Pensions advantage for an independent Scotland

Written by Rachel Holmes


Last year the Institute of Chartered Accountants of Scotland (ICAS), my own professional body, wrote a paper asking questions about pensions provisions after a yes vote in this year’s independence referendum.  This was widely reported in the media, not for what it was, a series of questions concerning Scotland’s pensions’ future, but as a proclamation by fearful doomsayers of ‘black holes’, deficits and hopelessness.

Shortly after the ICAS report, the Scottish Government met its stated early autumn timeline in publishing the policy paper on pensions in an independent Scotland.  This has now been reflected upon by ICAS and a response provided by the Government in terms of the questions the accountants feel have not been fully answered.

For ICAS, one of the two key questions remaining related to the Scottish Government’s proposals for the state pension age (SPA).  Here there is scope for Scotland to do things differently from the Westminster policies of increasing SPA.  Following a vote for independence the Scottish Government will form an expert commission to review the UK’s proposed pension age increase to 67.

There are reasons for why this is possible.  Scotland has a lower average life expectancy than the UK and thus the total money used to pay state pensions could be ‘spread’ over shorter retirement life spans meaning more income per year available for Scottish pensioners.  At the moment pensioners in Scotland get less over their retirement than the UK average because, on average, they die earlier.

ICAS question the possibilities for change of pension age and the interpretation of the pension age difference between Scotland and the UK average.  Yet, these proposals are based on sound figures including a broad range of statistics from the Office for National Statistics (ONS) and National Records of Scotland. These included statistics on life expectancy at 65, life expectancy at birth and comparisons between the UK, its constituent countries and the best and worst performing EU member states.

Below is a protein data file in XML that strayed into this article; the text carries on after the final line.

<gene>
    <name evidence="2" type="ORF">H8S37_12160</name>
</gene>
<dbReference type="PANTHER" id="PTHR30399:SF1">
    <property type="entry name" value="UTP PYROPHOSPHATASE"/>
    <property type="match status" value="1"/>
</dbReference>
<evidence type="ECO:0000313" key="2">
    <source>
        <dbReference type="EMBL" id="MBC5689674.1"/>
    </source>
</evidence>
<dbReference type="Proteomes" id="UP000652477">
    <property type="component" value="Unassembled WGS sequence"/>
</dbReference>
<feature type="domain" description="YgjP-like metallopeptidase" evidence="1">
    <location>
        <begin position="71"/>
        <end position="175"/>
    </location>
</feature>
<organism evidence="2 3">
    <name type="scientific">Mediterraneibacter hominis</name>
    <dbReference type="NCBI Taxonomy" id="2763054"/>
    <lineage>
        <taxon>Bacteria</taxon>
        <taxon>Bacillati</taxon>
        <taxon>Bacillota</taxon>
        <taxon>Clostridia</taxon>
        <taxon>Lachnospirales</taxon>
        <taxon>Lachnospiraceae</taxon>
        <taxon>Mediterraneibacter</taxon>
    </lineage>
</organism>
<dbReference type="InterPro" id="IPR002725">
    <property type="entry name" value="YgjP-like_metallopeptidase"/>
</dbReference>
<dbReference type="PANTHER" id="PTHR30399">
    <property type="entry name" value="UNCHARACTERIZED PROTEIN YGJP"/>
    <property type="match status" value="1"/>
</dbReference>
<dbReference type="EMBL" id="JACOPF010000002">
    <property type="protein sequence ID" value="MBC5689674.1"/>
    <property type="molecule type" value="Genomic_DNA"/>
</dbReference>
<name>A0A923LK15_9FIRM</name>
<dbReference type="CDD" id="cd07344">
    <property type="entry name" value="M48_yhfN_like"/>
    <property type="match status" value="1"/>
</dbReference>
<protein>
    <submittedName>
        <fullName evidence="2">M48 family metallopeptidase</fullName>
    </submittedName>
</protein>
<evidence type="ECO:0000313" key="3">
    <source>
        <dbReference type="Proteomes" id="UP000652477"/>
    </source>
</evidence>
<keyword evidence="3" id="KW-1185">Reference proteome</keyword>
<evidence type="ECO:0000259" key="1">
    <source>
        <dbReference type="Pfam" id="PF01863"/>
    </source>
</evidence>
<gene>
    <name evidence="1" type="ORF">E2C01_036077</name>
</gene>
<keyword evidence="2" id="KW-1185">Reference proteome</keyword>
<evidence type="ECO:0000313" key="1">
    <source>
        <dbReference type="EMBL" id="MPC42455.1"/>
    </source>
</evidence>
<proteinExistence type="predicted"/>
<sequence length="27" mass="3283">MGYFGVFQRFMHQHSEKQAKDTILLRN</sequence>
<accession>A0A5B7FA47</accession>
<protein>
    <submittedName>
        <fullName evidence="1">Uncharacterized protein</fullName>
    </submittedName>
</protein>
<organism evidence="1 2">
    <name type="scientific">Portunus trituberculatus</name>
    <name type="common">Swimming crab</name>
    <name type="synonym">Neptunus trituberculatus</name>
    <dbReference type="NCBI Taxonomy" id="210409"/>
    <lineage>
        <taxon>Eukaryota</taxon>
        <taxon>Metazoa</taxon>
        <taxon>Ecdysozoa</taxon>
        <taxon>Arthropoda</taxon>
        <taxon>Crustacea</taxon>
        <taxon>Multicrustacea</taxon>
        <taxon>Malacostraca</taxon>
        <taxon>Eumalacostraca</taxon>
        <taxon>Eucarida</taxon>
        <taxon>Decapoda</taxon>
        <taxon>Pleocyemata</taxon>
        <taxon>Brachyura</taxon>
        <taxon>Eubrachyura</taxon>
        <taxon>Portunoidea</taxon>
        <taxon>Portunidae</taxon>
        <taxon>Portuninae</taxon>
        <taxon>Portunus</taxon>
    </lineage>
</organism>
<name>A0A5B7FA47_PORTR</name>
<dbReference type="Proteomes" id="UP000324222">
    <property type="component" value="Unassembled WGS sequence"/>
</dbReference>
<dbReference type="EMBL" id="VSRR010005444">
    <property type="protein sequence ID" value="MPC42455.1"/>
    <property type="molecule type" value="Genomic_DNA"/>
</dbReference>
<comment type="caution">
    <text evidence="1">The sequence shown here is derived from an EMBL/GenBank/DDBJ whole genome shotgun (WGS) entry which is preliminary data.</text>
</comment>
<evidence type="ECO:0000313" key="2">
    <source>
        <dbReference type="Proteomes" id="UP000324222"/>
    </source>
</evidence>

That Scotland has a poorer life expectancy that the UK is also supported by further statistics published on 7/2/14 by the ONS.  The National Institute for Economic and Social Research (NIESR) published their analysis on pensions on the same day.  It indicates clearly that Scots do not receive the same amount of resources by sharing a common SPA with the rest of the UK where people live longer on average.  The difference amounts to the possibility of Scotland delaying the pension age increase to 67 for a full twelve years according to the NIESR.  In other words, Scotland could raise the SPA in 2039 not in 2027 as is the case under Westminster ‘one size fits all’ arrangements.

The ‘one size fits all’ arrangements we operate under as part of the UK also create a ‘transfer out’ for Scotland when pension age is raised at Westminster.  The NIESR analysis points out that, due to Scotland’s lower life expectancy and higher proportion of pensioners to workers, any increase in the state pension age across the UK means Scotland loses proportionately more.  The NIESR states that “the increase to 66 in 2020 represents a transfer from Scotland to rUK of nearly £50m per annum”.